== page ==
Along the same theme from yesterday that other people are writing very sensible things about the folly of our current federal government policies, I draw your attention to Pete Leeson’s excellent op-ed in Friday’s Washington Times. His theme: business failures are a valuable and important part of economic processes, and when we stifle those failures we do ourselves harm because we distort and truncate the reallocation of resources from less-valuable uses to more-valuable uses:
Far from cause for concern, this failure is cause for celebration. When ineffective producers fail, resources committed to producing goods we value less are freed for producing goods we value more. Polaroid’s failure released resources for the production of digital cameras; Commodore Computers’ failure released resources for the production of IBM computers; and Chi Chi’s restaurant’s failure released resources for, well, the production of food that tastes good. Who better to sacrifice the resources required to expand production of the things we want than producers of the things we don’t?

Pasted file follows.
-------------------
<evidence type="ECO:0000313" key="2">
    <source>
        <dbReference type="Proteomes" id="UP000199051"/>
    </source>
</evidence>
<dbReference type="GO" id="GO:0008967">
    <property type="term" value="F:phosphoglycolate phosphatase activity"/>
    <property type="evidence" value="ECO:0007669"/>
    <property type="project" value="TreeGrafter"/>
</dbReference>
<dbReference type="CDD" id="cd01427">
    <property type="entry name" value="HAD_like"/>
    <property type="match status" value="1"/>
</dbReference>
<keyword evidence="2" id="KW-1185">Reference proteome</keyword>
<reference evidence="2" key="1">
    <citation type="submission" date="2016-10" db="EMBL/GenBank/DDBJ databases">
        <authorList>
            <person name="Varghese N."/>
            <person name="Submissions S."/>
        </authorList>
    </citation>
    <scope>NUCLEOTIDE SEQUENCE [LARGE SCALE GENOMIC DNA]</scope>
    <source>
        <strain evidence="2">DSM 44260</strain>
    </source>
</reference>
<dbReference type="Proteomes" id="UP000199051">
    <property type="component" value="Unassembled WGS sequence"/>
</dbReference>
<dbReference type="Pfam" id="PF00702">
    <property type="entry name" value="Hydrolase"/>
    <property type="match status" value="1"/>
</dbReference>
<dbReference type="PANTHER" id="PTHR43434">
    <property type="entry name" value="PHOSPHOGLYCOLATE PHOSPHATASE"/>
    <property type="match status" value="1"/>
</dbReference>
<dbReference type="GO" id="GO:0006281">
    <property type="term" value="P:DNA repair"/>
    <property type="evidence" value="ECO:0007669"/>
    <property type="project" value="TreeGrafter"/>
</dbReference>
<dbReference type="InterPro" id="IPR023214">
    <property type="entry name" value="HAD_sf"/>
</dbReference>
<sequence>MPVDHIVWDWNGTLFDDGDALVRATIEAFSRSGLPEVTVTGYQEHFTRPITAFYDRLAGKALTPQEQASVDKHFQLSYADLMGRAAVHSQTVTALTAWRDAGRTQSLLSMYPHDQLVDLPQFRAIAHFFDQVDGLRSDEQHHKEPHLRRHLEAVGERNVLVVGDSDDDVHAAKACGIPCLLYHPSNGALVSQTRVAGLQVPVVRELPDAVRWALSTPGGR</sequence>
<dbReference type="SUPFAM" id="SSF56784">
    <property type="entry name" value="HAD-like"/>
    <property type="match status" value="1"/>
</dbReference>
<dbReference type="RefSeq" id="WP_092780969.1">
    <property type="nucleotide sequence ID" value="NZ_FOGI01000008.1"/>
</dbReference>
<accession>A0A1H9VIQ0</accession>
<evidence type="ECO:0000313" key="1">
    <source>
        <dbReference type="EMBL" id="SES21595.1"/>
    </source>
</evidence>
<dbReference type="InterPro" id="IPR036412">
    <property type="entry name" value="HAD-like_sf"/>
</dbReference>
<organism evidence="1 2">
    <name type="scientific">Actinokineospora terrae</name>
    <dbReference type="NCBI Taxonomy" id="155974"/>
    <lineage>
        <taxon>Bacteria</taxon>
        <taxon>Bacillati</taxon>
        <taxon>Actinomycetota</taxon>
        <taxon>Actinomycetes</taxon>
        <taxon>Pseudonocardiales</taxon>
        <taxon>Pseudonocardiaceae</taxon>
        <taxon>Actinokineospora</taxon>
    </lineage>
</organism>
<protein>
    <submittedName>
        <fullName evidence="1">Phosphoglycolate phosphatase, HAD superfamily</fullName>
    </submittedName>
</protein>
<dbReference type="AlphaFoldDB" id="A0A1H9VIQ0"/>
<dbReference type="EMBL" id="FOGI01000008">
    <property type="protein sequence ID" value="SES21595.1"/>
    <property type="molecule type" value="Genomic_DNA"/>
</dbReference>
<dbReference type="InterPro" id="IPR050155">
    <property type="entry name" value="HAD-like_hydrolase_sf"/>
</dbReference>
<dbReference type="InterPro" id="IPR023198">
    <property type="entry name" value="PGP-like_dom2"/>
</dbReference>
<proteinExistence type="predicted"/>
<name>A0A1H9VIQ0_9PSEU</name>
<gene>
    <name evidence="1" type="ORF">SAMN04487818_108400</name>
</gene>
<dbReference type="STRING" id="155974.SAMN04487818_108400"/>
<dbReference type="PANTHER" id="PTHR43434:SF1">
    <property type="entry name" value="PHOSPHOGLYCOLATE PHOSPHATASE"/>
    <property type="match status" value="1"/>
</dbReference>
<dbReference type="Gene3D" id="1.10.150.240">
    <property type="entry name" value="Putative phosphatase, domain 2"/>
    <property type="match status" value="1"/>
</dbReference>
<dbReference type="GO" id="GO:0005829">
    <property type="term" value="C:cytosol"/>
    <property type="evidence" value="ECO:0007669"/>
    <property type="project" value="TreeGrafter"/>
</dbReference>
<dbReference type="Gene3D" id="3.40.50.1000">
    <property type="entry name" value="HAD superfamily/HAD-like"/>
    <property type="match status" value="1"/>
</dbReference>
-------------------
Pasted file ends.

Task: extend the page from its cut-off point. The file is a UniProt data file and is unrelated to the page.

If government prevents failing producers from going out of business, resources get “stuck” in employments where they’re less productive. We can’t have as many of the products we care more about because the means needed to make them remain locked in the manufacture of products we care less about. Society suffers as a result.
We are living with the distortionary incentives of the “too big to fail” and “too important to fail” arguments that we’ve heard daily for the past eight months, and we’ll be paying the costs of these flawed policies for years to come.
Relatedly, Shika Dalmia’s article in Reason today reminds us that “by avoiding bankruptcy, GM only risks trading union demands for federal tyranny”.